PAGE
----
I’ve joyfully touted to many people that I am a far better human being then I am a human doing. What I’m really referring to is my ability to spend more time being and less time doing.
There is always a hesitation from those that I share this introspection with. It’s as if this speck of my truth clings to a part of them they have long forgotten. It’s usually followed by a deep breath and something along the lines of, “I like that.”
I’ve trailed the discovery of this bit of wisdom to a place I’d seek solace as a little boy. I’m the seventh child out of ten and the most challenging space to find growing up was a place on my own, a place to be alone or as I like to think of it today, “all-one”.
We lived beside a large field and for some reason this field’s grass was never cut. As I remember it today, from my five or six year old’s vantage point, it felt like my “Field of Dreams”. Yet when I visit it today, on a sojourn to Calgary, it’s a mere half city block open lot.
The grass grew tall, to at least four feet high. I always thought it was wheat.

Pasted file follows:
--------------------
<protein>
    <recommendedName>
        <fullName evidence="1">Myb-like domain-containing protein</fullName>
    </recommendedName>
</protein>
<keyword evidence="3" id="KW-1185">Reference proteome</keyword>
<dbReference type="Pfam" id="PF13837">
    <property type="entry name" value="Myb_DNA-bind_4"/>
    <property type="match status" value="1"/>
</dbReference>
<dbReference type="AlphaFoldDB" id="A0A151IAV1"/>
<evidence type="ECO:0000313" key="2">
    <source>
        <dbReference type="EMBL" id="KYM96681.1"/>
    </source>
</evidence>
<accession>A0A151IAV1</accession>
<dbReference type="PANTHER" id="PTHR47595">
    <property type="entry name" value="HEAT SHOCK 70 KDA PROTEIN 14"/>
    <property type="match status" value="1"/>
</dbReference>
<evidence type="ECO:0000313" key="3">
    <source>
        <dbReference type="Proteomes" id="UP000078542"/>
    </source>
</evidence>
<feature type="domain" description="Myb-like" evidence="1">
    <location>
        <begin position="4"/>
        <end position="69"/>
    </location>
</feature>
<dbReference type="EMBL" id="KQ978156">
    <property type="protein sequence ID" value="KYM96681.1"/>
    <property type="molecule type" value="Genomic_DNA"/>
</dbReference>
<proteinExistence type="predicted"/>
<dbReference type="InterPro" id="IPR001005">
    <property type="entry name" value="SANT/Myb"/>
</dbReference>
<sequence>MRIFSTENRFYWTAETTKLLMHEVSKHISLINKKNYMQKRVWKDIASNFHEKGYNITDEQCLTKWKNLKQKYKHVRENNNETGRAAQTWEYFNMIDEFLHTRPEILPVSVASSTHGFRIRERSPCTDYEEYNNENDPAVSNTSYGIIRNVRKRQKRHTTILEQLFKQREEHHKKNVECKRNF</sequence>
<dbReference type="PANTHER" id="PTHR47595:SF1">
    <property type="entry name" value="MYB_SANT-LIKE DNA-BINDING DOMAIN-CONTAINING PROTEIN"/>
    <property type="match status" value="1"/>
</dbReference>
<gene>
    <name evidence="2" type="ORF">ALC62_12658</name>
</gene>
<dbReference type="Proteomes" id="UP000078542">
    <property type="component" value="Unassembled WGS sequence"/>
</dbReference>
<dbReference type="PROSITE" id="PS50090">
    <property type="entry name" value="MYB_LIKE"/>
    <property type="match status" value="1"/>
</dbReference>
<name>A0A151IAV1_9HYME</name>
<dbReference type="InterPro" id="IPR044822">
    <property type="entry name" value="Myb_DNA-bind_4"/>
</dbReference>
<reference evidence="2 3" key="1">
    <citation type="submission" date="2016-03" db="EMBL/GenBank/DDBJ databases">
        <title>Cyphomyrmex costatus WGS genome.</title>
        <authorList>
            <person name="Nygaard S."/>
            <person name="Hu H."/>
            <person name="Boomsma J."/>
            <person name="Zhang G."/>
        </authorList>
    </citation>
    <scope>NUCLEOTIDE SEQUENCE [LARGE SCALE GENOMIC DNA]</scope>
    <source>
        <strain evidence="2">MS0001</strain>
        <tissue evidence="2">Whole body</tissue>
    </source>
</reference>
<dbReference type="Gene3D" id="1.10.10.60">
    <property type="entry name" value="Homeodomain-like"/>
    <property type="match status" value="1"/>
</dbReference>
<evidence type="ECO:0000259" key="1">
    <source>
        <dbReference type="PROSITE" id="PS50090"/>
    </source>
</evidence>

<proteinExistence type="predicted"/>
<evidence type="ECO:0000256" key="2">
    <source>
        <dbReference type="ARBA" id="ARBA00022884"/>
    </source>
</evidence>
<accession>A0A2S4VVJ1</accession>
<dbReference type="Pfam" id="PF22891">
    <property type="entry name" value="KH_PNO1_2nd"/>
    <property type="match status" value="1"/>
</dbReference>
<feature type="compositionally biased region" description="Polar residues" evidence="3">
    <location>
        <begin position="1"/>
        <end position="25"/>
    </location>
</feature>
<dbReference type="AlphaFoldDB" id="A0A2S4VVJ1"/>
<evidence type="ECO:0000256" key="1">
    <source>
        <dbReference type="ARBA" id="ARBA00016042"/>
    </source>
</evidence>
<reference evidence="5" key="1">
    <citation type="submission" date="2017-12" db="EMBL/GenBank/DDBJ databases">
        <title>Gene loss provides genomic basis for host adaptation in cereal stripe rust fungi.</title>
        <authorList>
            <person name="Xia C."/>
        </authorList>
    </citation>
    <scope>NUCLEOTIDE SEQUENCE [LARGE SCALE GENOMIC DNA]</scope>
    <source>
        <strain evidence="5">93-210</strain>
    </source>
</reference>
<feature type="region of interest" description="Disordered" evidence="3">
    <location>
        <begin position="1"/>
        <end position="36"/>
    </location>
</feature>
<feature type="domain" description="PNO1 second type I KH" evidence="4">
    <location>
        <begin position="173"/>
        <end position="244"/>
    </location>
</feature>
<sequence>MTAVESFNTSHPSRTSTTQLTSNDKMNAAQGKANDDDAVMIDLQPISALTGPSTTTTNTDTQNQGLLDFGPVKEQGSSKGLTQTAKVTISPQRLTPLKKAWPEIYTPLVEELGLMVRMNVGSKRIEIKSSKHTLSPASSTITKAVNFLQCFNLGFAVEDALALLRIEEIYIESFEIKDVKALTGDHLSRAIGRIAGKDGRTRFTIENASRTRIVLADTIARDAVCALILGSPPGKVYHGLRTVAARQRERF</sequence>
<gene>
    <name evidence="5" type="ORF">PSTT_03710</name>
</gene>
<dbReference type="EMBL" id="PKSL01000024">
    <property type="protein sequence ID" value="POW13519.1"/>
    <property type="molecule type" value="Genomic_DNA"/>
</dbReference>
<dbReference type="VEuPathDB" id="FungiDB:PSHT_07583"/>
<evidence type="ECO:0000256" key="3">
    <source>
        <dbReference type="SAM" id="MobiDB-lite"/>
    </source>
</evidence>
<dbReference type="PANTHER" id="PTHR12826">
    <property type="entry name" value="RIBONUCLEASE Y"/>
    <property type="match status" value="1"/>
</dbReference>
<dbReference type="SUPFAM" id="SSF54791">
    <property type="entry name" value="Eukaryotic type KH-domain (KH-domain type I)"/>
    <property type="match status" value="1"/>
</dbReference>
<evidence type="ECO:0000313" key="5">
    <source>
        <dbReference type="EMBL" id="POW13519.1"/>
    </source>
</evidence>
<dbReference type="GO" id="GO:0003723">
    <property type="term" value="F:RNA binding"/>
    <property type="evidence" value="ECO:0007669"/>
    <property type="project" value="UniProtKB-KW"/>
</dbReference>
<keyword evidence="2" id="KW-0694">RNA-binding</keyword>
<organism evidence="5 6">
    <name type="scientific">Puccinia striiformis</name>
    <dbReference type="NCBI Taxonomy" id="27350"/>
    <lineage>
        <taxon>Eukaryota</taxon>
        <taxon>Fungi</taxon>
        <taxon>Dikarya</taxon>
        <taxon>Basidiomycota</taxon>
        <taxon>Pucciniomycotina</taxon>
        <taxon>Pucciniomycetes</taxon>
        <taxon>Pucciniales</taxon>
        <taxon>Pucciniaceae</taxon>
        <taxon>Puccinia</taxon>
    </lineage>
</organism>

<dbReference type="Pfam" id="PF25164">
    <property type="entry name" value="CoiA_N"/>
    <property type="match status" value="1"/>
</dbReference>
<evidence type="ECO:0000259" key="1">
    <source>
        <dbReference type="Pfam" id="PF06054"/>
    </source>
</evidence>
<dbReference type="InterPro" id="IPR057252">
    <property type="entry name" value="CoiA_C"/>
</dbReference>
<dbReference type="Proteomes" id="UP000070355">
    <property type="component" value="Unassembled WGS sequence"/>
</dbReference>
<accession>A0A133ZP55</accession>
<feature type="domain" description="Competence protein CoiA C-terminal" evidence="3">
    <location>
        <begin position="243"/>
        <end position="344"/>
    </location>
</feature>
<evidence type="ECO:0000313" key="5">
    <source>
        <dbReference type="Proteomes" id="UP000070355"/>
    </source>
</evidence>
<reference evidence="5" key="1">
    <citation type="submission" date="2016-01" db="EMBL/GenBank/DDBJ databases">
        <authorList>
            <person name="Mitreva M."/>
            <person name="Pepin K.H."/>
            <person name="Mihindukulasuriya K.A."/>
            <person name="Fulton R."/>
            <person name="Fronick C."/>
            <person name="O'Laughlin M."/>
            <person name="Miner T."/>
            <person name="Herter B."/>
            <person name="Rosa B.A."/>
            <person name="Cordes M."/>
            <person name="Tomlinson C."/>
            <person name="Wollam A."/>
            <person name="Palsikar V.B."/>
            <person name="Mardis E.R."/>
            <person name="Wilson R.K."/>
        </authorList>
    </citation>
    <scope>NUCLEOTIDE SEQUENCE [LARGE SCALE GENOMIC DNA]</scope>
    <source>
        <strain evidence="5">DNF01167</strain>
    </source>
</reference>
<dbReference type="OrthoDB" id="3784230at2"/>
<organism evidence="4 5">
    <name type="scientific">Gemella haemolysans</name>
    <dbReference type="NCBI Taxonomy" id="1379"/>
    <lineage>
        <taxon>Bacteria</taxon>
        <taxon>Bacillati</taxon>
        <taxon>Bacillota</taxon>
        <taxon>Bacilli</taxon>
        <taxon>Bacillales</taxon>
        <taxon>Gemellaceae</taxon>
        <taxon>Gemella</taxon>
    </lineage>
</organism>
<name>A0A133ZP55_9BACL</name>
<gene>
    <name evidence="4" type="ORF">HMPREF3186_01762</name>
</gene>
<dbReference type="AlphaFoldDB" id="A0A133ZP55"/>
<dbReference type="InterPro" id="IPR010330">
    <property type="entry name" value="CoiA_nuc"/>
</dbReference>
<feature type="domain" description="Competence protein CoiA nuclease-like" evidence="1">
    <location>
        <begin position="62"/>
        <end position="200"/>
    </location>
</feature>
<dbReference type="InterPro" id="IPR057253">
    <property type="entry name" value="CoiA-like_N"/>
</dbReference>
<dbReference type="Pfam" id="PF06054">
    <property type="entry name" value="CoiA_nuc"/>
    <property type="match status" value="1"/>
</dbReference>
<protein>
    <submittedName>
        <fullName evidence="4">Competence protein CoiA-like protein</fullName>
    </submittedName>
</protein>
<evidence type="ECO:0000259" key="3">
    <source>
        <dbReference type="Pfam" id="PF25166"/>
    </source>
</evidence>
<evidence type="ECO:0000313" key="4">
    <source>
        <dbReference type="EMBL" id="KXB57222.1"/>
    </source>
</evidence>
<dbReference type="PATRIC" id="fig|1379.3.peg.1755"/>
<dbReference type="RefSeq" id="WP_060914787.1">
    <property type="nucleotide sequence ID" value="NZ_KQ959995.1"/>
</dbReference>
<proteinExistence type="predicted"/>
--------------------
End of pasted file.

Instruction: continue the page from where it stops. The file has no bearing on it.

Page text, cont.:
So in the midst of desiring great escapes from “doing” chores, “doing” sharing with siblings, “doing” politeness for the sake of not being shamed, I escaped to my grassy field, my place of beingness. All I did was lay down and watch the clouds roll by. I chose to be still.
It was my place to feel who I was and forget all the things I had to do. I could be free, I could be myself, I could be quiet.
I’m blessed now, as an adult, to remember the gifts I received from taking those “be-ing” breaks. By doing nothing the doing part of me drops away and the being part of me gradually comes alive. It has to because the doing is gone.
I love the gift of lessening what I need or want to do, it creates space for my human being.